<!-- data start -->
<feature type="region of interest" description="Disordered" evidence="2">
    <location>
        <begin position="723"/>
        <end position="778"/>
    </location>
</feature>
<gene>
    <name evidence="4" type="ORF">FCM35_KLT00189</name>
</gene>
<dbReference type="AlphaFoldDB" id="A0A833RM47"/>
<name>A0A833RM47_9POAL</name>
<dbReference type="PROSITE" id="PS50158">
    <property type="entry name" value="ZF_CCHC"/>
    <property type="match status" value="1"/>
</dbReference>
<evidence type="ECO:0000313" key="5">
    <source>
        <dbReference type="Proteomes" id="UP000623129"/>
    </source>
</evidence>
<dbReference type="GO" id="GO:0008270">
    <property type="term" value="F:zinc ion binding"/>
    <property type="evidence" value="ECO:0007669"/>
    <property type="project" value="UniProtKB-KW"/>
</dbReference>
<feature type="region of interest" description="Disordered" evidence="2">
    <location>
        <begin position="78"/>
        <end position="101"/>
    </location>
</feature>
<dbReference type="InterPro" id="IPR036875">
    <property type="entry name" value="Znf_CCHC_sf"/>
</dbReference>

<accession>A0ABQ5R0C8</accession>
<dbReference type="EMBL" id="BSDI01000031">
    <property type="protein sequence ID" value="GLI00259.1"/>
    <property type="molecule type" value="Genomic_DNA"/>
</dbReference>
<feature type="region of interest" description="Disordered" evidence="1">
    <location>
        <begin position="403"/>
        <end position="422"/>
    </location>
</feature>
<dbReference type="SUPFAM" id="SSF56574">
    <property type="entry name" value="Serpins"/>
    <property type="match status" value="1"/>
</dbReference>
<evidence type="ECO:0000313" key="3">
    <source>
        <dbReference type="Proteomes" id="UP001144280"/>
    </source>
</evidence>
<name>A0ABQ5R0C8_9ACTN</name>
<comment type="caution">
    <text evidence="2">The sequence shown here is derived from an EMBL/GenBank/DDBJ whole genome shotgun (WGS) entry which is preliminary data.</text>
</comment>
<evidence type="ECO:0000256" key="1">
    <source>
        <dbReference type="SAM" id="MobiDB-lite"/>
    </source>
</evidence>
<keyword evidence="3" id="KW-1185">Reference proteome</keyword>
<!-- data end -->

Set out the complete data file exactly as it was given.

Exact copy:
<feature type="region of interest" description="Disordered" evidence="2">
    <location>
        <begin position="723"/>
        <end position="778"/>
    </location>
</feature>
<gene>
    <name evidence="4" type="ORF">FCM35_KLT00189</name>
</gene>
<dbReference type="AlphaFoldDB" id="A0A833RM47"/>
<name>A0A833RM47_9POAL</name>
<dbReference type="PROSITE" id="PS50158">
    <property type="entry name" value="ZF_CCHC"/>
    <property type="match status" value="1"/>
</dbReference>
<evidence type="ECO:0000313" key="5">
    <source>
        <dbReference type="Proteomes" id="UP000623129"/>
    </source>
</evidence>
<dbReference type="GO" id="GO:0008270">
    <property type="term" value="F:zinc ion binding"/>
    <property type="evidence" value="ECO:0007669"/>
    <property type="project" value="UniProtKB-KW"/>
</dbReference>
<feature type="region of interest" description="Disordered" evidence="2">
    <location>
        <begin position="78"/>
        <end position="101"/>
    </location>
</feature>
<dbReference type="InterPro" id="IPR036875">
    <property type="entry name" value="Znf_CCHC_sf"/>
</dbReference>

<accession>A0ABQ5R0C8</accession>
<dbReference type="EMBL" id="BSDI01000031">
    <property type="protein sequence ID" value="GLI00259.1"/>
    <property type="molecule type" value="Genomic_DNA"/>
</dbReference>
<feature type="region of interest" description="Disordered" evidence="1">
    <location>
        <begin position="403"/>
        <end position="422"/>
    </location>
</feature>
<dbReference type="SUPFAM" id="SSF56574">
    <property type="entry name" value="Serpins"/>
    <property type="match status" value="1"/>
</dbReference>
<evidence type="ECO:0000313" key="3">
    <source>
        <dbReference type="Proteomes" id="UP001144280"/>
    </source>
</evidence>
<name>A0ABQ5R0C8_9ACTN</name>
<comment type="caution">
    <text evidence="2">The sequence shown here is derived from an EMBL/GenBank/DDBJ whole genome shotgun (WGS) entry which is preliminary data.</text>
</comment>
<evidence type="ECO:0000256" key="1">
    <source>
        <dbReference type="SAM" id="MobiDB-lite"/>
    </source>
</evidence>
<keyword evidence="3" id="KW-1185">Reference proteome</keyword>